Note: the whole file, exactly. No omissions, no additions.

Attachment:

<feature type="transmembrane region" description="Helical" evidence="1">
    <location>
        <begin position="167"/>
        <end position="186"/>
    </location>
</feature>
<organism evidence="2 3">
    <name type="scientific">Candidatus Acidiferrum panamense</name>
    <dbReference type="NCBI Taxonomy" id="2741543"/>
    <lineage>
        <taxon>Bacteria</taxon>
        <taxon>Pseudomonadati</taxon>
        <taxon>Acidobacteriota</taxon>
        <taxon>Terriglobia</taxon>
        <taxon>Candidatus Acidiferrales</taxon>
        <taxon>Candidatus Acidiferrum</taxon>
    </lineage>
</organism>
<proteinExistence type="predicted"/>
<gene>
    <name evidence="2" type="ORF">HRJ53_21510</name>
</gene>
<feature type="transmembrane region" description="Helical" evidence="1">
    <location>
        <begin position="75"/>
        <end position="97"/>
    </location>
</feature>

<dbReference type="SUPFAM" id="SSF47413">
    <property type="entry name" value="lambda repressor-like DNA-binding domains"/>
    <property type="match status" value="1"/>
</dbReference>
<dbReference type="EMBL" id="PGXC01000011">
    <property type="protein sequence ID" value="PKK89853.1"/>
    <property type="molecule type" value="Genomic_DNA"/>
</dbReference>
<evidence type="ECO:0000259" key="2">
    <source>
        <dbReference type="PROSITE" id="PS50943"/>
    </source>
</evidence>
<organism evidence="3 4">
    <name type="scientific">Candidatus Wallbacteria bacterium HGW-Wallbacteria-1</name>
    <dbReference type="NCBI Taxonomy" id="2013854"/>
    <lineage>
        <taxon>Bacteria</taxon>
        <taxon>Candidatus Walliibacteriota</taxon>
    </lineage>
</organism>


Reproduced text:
<feature type="transmembrane region" description="Helical" evidence="1">
    <location>
        <begin position="167"/>
        <end position="186"/>
    </location>
</feature>
<organism evidence="2 3">
    <name type="scientific">Candidatus Acidiferrum panamense</name>
    <dbReference type="NCBI Taxonomy" id="2741543"/>
    <lineage>
        <taxon>Bacteria</taxon>
        <taxon>Pseudomonadati</taxon>
        <taxon>Acidobacteriota</taxon>
        <taxon>Terriglobia</taxon>
        <taxon>Candidatus Acidiferrales</taxon>
        <taxon>Candidatus Acidiferrum</taxon>
    </lineage>
</organism>
<proteinExistence type="predicted"/>
<gene>
    <name evidence="2" type="ORF">HRJ53_21510</name>
</gene>
<feature type="transmembrane region" description="Helical" evidence="1">
    <location>
        <begin position="75"/>
        <end position="97"/>
    </location>
</feature>

<dbReference type="SUPFAM" id="SSF47413">
    <property type="entry name" value="lambda repressor-like DNA-binding domains"/>
    <property type="match status" value="1"/>
</dbReference>
<dbReference type="EMBL" id="PGXC01000011">
    <property type="protein sequence ID" value="PKK89853.1"/>
    <property type="molecule type" value="Genomic_DNA"/>
</dbReference>
<evidence type="ECO:0000259" key="2">
    <source>
        <dbReference type="PROSITE" id="PS50943"/>
    </source>
</evidence>
<organism evidence="3 4">
    <name type="scientific">Candidatus Wallbacteria bacterium HGW-Wallbacteria-1</name>
    <dbReference type="NCBI Taxonomy" id="2013854"/>
    <lineage>
        <taxon>Bacteria</taxon>
        <taxon>Candidatus Walliibacteriota</taxon>
    </lineage>
</organism>